How to Ensure Your Personal Safety as a Taxi Driver

Being a taxi driver can be a precarious profession. Incidents of violence and abuse are however, thankfully, quite rare in terms of the amount of crime reported against the thousands of straightforward taxi journeys that go off without a hitch every day of the week.

Nevertheless, crime does happen which is why all taxi drivers should be aware of their own personal safety and follow police advice as to what they should do if they encounter a difficult situation which threatens to get out of hand.

What Are the Predominant Risks for a Taxi Driver?

Working late at night and into the early hours of the morning, especially at weekends, is obviously going to present taxi drivers with far more instances of encountering drunk, aggressive and abusive passengers or criminals who might have their eye on robbing a taxi driver of his takings or committing some other act of violence or crime. Most taxi drivers will also be aware of the notorious trouble spots and geographical areas on their patch which often present more problems than others.

Another risk is in leaving the cab. For example, a passenger may get out of the cab without paying and it would seem quite natural for the driver to follow them out of the cab to try to obtain the payment which is rightfully theirs. However, this action can be fraught with danger as it can be part of an elaborate set up so that when the taxi driver leaves the cab, an ‘accomplice’ of the passenger is lying in wait to simply get in the cab and drive off.

Measures to Safeguard Yourself as a Taxi Driver

There are many useful things you can do to stay safe if you’re working as a taxi driver. Firstly, the way you conduct yourself with passengers is crucial. You should always be polite. Good customer service is essential. It’s also important not to be too judgemental. As a taxi driver, it’s inevitable that you’re going to encounter passengers from time to time who have had a bit too much to drink.

The fact of the matter is as the driver, you retain the control. Therefore, as you’re pulling up to pick up a fare, you are entitled to refuse to pick up any passenger if you feel their behaviour or demeanour is likely to cause you problems. Of course, you’ll not always be able to tell that in advance so it is very much a judgement call on a taxi driver’s behalf.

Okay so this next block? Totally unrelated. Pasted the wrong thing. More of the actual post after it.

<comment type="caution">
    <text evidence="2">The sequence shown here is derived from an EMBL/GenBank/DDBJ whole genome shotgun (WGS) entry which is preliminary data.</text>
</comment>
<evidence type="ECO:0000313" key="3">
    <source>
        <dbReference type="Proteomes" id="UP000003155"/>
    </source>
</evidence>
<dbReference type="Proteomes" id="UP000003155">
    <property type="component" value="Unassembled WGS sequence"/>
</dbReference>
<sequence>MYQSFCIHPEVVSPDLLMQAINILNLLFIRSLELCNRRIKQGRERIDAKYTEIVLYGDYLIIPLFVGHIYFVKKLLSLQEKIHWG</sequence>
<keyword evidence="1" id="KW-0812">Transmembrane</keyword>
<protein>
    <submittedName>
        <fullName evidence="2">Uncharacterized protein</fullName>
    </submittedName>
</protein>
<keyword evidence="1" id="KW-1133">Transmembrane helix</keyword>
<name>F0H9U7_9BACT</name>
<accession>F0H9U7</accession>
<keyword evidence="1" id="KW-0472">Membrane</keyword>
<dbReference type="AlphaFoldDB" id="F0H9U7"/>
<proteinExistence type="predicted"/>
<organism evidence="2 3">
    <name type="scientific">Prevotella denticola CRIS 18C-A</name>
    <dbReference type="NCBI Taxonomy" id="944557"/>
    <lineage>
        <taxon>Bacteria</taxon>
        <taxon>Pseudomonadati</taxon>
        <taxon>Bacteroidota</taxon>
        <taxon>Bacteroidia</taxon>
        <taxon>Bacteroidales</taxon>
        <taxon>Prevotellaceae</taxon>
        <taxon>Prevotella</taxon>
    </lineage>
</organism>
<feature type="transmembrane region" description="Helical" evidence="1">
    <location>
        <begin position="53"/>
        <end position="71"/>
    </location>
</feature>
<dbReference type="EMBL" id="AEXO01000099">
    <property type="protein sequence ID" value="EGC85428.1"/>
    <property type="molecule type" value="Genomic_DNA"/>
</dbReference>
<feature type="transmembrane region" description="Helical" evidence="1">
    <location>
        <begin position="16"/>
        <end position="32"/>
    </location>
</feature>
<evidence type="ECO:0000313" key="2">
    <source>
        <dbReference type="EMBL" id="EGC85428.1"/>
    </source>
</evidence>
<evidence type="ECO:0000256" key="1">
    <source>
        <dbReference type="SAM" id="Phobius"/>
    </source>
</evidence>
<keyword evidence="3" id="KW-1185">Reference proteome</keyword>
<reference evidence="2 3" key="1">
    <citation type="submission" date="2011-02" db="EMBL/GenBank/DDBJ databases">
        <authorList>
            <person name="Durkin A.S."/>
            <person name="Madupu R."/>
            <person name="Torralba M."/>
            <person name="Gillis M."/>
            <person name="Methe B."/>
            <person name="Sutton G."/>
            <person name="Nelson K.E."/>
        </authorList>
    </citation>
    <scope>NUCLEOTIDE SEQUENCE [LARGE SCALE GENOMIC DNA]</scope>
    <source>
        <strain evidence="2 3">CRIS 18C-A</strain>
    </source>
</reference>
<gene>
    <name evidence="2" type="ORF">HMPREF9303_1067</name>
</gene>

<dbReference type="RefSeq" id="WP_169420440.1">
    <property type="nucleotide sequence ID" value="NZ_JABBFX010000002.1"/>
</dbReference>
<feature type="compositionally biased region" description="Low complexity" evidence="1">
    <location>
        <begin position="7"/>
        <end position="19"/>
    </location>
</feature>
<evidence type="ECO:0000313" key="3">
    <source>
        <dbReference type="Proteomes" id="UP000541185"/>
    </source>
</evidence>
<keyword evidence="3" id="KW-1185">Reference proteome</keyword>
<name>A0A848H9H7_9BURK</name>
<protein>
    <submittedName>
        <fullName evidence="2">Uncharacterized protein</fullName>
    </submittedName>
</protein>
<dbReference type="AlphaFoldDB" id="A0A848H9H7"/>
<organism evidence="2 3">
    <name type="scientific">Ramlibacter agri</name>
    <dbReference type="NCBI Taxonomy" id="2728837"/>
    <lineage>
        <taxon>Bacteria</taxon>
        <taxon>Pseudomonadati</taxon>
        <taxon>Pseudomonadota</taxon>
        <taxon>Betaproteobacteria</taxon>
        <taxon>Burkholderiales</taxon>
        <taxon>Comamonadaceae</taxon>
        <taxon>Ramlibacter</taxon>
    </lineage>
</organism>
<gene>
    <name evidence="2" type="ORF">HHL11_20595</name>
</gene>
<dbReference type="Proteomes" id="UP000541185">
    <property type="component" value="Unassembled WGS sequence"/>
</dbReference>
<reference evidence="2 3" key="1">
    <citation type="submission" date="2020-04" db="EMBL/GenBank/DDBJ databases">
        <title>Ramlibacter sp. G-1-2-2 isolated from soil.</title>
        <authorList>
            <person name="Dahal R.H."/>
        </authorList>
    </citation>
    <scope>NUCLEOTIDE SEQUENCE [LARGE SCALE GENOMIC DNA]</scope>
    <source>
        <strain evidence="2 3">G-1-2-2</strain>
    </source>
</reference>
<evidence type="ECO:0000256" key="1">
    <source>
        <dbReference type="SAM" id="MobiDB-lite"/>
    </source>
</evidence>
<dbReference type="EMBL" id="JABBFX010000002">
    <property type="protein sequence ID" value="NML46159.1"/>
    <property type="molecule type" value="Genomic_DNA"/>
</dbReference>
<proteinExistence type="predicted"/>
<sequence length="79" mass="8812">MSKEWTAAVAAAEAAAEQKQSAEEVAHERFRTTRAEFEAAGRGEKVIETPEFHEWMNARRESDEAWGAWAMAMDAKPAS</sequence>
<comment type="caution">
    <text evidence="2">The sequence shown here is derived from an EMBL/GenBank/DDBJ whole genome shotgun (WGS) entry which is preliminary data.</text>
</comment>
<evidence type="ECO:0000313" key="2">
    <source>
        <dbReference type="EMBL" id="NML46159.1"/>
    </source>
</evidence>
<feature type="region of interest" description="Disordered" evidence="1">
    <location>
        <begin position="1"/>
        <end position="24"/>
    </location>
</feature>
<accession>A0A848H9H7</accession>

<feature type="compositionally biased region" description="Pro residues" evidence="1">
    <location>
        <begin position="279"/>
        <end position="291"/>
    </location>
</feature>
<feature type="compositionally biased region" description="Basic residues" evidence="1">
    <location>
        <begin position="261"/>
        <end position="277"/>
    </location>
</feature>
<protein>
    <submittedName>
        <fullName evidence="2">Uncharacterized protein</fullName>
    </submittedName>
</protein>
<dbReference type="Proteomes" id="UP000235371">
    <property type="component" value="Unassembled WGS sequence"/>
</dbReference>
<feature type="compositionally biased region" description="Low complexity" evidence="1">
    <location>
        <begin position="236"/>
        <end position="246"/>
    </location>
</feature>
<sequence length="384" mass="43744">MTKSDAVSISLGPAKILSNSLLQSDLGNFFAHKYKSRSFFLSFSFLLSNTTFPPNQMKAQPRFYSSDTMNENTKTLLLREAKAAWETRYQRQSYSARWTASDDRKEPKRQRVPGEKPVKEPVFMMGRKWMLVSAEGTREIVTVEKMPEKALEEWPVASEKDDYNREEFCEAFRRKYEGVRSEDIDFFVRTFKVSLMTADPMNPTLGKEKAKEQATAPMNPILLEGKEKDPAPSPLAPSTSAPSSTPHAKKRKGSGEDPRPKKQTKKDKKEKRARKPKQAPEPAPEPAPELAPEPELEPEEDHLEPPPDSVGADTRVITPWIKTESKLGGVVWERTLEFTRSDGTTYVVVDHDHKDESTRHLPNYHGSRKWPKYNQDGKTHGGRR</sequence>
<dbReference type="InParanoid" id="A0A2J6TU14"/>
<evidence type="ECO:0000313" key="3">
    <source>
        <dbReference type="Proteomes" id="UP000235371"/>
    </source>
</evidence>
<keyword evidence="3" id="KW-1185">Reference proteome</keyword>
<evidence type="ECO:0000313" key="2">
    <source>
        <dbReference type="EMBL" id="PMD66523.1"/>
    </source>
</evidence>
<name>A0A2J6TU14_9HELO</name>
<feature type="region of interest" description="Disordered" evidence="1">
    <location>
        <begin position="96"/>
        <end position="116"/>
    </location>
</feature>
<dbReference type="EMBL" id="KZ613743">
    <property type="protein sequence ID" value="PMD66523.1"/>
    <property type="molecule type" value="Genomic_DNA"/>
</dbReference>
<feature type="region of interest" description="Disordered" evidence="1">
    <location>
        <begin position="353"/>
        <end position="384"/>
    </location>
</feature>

Do Not Fight Back if Threatened

A taxicab may well represent your livelihood but you should not put yourself in any risk if you are threatened with violence. Criminals have been known to use knives, CS spray, syringes and even guns when carrying out armed robberies of taxi drivers so it’s not worth the risk to fight back. Simply hand over any takings and leave it to the police to do the detective work.

Always Stay With the Taxi

Even if a passenger runs off without paying, you should always stay with your taxi. Leaving the taxi puts both you and the taxi in a more vulnerable position and by staying with the cab, you can at least call for assistance should an incident occur as well as it offering you a place of safety away from potential violence.

Other Useful Tips and Equipment

There are many other things you can do as a taxi driver to ensure your personal safety and prevent abuse. Door handles can be modified so that they can only be opened from the inside and deadlocks can be fitted which can be activated in areas known for violence.

You can have CCTV fitted in your cab and use plastic partitioned glass to separate you from the passenger area with lockable sliding screens through which fares and change can be exchanged although if you adopt this practice, make sure the screen is not directly located behind the driver’s head.

There are also all kinds of sophisticated radio and communications devices which can alert those at base of any problems you’re experiencing as well as base being able to keep you informed about potential trouble in a particular area, for example.

Ultimately, it will be for you as a taxi driver to decide what times of the day or night you wish to work and what geographical locations you’re prepared to work in.

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